Just a few weeks ago, a Belgian news service claimed Google was eavesdropping on users by listening to their private conversations. The company uses human employees to transcribe Assistant voice recordings to help it better understand what they're saying, and it turned out that one of these contractors leaked the material to the press. The controversy has led the Hamburg Commissioner for Data Protection and Freedom of Information (HmbBfDI) to start a procedure prohibiting Google from continuing to manually audit these recordings.

Even though Google's intentions are to improve its voice recognition system, the fact that other people can listen to what you say to your smart speaker can lead to privacy concerns. Indeed, some recordings can occasionally contain sensitive data such as addresses, names, or phone numbers, which you wouldn't necessarily want strangers to hear. Also, Assistant can sometimes be triggered inadvertently, potentially causing the device to record private conversations.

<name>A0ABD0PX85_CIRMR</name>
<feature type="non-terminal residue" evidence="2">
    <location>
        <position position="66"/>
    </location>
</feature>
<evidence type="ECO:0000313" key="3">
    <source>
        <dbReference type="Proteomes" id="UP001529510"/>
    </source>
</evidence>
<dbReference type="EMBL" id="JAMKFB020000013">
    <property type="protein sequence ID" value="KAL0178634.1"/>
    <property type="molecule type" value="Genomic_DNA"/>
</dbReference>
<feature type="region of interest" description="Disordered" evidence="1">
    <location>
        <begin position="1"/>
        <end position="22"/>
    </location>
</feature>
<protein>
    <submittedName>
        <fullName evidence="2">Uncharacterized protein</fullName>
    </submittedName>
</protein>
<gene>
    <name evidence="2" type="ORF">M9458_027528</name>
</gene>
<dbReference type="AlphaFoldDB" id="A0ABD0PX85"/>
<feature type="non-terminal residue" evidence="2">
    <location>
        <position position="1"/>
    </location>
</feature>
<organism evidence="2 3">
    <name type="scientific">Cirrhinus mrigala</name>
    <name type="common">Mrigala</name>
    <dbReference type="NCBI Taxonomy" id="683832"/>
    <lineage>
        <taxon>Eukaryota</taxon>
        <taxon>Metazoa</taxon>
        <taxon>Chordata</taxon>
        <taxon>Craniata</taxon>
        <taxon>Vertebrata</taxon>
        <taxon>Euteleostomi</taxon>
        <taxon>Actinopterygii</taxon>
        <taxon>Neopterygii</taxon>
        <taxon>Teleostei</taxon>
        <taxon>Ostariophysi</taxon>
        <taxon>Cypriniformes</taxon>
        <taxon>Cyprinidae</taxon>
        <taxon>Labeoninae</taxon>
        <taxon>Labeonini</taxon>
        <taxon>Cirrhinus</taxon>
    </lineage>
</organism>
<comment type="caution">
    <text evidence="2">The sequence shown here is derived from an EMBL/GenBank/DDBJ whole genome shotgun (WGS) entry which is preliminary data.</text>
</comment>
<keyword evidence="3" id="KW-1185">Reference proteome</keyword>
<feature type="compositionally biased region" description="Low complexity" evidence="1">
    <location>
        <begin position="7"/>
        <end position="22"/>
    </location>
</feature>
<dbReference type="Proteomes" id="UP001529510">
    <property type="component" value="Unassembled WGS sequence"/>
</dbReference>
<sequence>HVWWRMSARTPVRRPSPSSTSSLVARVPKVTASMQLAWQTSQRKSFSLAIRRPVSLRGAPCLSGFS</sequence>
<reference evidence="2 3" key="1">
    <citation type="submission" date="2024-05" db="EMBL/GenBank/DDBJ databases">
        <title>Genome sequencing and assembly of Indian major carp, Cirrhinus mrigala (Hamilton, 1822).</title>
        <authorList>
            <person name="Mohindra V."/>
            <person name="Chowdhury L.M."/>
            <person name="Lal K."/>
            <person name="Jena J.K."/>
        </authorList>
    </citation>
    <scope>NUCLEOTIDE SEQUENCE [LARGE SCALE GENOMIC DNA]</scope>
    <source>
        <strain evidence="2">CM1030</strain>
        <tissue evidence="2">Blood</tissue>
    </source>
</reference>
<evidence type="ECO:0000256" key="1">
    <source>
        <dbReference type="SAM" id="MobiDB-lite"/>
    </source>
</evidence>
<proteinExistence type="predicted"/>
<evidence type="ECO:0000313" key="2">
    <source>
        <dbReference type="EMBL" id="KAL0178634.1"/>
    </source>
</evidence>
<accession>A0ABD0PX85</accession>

According to the HmbBfDI, there are doubts on where Google is complying with GDPR obligations, which require users to give informed consent about the processing of the voice recordings. Based on these and with the intention to "provisionally protect the rights of privacy of data subjects for the time being," Google has agreed to halt these transcriptions in all of the EU for three months, starting today. This doesn't mean the company won't be able to continue doing so after November, but it will probably have to put some palliative measures in place before it can have employees listen to these recordings again.